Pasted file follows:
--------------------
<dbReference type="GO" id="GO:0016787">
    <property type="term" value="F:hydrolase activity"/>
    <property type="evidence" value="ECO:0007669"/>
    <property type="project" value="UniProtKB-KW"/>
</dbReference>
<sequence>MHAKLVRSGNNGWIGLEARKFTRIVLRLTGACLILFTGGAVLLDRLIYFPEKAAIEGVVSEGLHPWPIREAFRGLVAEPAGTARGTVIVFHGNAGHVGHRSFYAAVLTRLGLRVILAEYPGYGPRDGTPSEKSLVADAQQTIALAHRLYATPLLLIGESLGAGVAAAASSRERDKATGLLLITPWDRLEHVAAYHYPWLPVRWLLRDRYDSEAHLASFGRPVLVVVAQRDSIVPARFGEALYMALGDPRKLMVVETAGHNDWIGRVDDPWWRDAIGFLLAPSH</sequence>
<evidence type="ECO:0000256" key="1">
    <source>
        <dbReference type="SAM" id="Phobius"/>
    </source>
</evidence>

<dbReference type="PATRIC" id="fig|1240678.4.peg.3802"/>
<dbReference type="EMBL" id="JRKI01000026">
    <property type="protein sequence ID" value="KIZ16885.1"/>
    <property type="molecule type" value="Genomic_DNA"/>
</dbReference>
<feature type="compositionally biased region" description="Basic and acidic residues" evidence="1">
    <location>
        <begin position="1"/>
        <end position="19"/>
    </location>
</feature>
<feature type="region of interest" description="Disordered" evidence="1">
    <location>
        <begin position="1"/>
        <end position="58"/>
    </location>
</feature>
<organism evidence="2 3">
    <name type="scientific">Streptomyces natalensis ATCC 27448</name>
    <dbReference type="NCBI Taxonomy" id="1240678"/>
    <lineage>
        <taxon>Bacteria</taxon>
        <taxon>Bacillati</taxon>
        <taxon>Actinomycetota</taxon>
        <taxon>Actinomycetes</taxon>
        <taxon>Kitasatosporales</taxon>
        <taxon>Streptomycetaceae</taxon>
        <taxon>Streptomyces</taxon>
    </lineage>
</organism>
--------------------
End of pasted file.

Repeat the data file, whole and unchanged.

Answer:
<dbReference type="GO" id="GO:0016787">
    <property type="term" value="F:hydrolase activity"/>
    <property type="evidence" value="ECO:0007669"/>
    <property type="project" value="UniProtKB-KW"/>
</dbReference>
<sequence>MHAKLVRSGNNGWIGLEARKFTRIVLRLTGACLILFTGGAVLLDRLIYFPEKAAIEGVVSEGLHPWPIREAFRGLVAEPAGTARGTVIVFHGNAGHVGHRSFYAAVLTRLGLRVILAEYPGYGPRDGTPSEKSLVADAQQTIALAHRLYATPLLLIGESLGAGVAAAASSRERDKATGLLLITPWDRLEHVAAYHYPWLPVRWLLRDRYDSEAHLASFGRPVLVVVAQRDSIVPARFGEALYMALGDPRKLMVVETAGHNDWIGRVDDPWWRDAIGFLLAPSH</sequence>
<evidence type="ECO:0000256" key="1">
    <source>
        <dbReference type="SAM" id="Phobius"/>
    </source>
</evidence>

<dbReference type="PATRIC" id="fig|1240678.4.peg.3802"/>
<dbReference type="EMBL" id="JRKI01000026">
    <property type="protein sequence ID" value="KIZ16885.1"/>
    <property type="molecule type" value="Genomic_DNA"/>
</dbReference>
<feature type="compositionally biased region" description="Basic and acidic residues" evidence="1">
    <location>
        <begin position="1"/>
        <end position="19"/>
    </location>
</feature>
<feature type="region of interest" description="Disordered" evidence="1">
    <location>
        <begin position="1"/>
        <end position="58"/>
    </location>
</feature>
<organism evidence="2 3">
    <name type="scientific">Streptomyces natalensis ATCC 27448</name>
    <dbReference type="NCBI Taxonomy" id="1240678"/>
    <lineage>
        <taxon>Bacteria</taxon>
        <taxon>Bacillati</taxon>
        <taxon>Actinomycetota</taxon>
        <taxon>Actinomycetes</taxon>
        <taxon>Kitasatosporales</taxon>
        <taxon>Streptomycetaceae</taxon>
        <taxon>Streptomyces</taxon>
    </lineage>
</organism>